Low Histamine Roast Chicken

Super Easy Low Histamine Roast Chicken (also Low Oxalate, Low Lectin)

Roast Chicken is my weekly, easy go-to for lunches and dinners. It takes very little prep time, and you just have to be around to take it out of the oven.

Once it cools down a little, you can quickly cut it into individual serving sizes and have meals for the week! I put it in salads, wraps, or have it as the main course with sides of veggies. What you can do with the leftovers is really limitless!

If you own an Instant Pot, use this low histamine chicken recipe to cook it from frozen. Or else keep reading to make roast chicken in your oven.

Check out all these low histamine recipes that use leftover chicken!

You could also defrost some chicken and serve it with a side of rutabaga fries and your favorite steamed vegetable off the low histamine food list.

Now, I do have to tell you I’m a bit of a lazy cook. It isn’t that I don’t like cooking, I do. I just have a lot of other things to spend my time on.

And I don’t want to spend all day in the kitchen. But I also want my food to taste really good. So I am always looking for the easiest ways to make food that tastes great.

To keep histamine levels low, it is always important to start with very fresh ingredients and the right handling and storage.

Pasture raised chicken is less inflammatory than grain fed meat. So get pasture raised chicken whenever you can.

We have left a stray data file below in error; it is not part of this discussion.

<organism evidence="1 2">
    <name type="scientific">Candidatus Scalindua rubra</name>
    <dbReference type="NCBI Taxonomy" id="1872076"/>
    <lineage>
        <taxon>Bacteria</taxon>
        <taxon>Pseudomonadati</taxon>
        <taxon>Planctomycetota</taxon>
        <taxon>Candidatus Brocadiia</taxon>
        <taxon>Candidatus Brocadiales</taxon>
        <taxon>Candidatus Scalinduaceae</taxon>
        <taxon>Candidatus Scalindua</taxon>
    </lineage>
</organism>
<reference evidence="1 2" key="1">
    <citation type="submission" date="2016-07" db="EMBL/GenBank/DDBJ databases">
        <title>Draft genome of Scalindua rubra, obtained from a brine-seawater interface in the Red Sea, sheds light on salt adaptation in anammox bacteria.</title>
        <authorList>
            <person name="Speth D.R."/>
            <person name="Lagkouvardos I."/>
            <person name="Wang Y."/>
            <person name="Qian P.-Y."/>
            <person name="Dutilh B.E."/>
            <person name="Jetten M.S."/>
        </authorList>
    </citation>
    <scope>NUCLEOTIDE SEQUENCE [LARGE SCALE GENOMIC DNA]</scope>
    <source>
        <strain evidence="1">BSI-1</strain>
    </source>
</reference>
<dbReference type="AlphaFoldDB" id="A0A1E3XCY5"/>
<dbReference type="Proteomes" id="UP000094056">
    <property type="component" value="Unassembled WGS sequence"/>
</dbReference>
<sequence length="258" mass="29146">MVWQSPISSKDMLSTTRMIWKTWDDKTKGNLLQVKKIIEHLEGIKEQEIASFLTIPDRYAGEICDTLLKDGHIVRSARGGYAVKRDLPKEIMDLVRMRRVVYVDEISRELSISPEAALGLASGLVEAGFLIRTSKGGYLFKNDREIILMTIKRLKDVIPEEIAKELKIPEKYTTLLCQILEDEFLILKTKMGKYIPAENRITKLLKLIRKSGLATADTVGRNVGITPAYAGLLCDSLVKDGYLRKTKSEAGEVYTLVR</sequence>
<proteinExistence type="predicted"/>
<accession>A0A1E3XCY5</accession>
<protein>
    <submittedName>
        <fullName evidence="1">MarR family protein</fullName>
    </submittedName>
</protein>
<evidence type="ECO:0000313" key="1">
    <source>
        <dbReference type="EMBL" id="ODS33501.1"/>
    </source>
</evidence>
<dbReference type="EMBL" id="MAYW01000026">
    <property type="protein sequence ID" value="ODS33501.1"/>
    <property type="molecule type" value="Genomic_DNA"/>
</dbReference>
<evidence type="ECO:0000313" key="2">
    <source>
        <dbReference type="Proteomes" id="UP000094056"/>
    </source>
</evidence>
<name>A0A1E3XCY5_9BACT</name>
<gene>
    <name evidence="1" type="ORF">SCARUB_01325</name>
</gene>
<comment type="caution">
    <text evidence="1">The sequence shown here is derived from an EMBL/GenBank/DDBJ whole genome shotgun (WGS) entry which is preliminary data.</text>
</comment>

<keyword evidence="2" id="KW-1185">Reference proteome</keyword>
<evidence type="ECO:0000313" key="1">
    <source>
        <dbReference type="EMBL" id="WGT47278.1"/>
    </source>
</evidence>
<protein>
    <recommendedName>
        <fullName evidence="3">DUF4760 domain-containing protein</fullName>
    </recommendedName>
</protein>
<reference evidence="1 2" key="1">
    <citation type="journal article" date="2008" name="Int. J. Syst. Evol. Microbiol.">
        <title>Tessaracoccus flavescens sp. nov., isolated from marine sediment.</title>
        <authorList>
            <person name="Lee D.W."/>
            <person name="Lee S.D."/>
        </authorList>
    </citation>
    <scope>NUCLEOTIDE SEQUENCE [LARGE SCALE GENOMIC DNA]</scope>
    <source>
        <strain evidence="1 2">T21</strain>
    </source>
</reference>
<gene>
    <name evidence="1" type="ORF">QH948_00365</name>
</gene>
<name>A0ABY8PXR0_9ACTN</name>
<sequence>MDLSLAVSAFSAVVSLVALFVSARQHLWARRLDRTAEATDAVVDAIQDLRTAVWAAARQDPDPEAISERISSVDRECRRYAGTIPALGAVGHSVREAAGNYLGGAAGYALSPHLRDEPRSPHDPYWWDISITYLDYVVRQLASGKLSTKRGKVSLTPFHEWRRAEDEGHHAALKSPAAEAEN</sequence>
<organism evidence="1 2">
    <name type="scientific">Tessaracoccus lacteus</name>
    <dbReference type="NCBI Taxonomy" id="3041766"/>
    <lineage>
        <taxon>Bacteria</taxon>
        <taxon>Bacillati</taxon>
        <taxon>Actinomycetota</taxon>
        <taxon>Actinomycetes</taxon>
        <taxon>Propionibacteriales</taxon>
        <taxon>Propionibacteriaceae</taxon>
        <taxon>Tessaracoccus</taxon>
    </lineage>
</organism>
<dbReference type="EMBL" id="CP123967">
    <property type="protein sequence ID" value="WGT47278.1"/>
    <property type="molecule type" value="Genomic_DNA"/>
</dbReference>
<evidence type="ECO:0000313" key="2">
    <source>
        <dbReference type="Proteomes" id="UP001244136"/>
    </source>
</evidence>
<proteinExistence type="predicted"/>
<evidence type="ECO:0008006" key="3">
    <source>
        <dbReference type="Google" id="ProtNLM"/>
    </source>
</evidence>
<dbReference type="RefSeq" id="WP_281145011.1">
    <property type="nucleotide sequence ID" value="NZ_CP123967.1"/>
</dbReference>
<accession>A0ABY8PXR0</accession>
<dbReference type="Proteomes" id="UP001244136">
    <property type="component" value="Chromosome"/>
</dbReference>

You can learn more about ways to keep meat as low histamine as possible in this post: Are you Raising your Histamine Levels with these Meat Handling Mistakes?

Give this super easy roast chicken recipe a try and make your meal prep easier. Let me know what you think in the comments!

1 pasture-raised chicken, mostly thawed – 2.5-4 lbs
Herbamare Organic Herbed Sea Salt

2 Organic Lemons
Fresh Cracked Pepper
Organic garlic cloves, peeled (optional)


  1. Preheat oven to 350.
  2. Pour out any blood that is in the cavity. You don’t have to wash the chicken. In fact, most hygiene experts recommend you skip washing. They say it can increase your chance of getting sick through bacteria transfer. The bacteria will die in the cooking process.
  3. Put the chicken in a baking dish. I like to put down a silicone mat in the pan to prevent sticking and for easy cleanup. Then place the chicken in the pan on top of the silicone mat. Or you can grease the pan with some ghee just place the chicken directly in the pan. Breast side down will give you more tender breast meat. Or breast side up will give you crispier skin.
  4. Sprinkle the Herbamare over all sides of the chicken. You can also add some fresh cracked pepper if you like.Optional: slice lemons in half and place in the cavity. Place peeled garlic cloves in cavity. I usually skip this, but it does add a nice flavor.
  5. Bake at 350 for about 90 minutes (depending on your oven) or until the chicken is cooked through. Be sure to check the thighs and breasts. The liquid should be clear with no hint of pink. Check with a meat thermometer if you aren’t sure.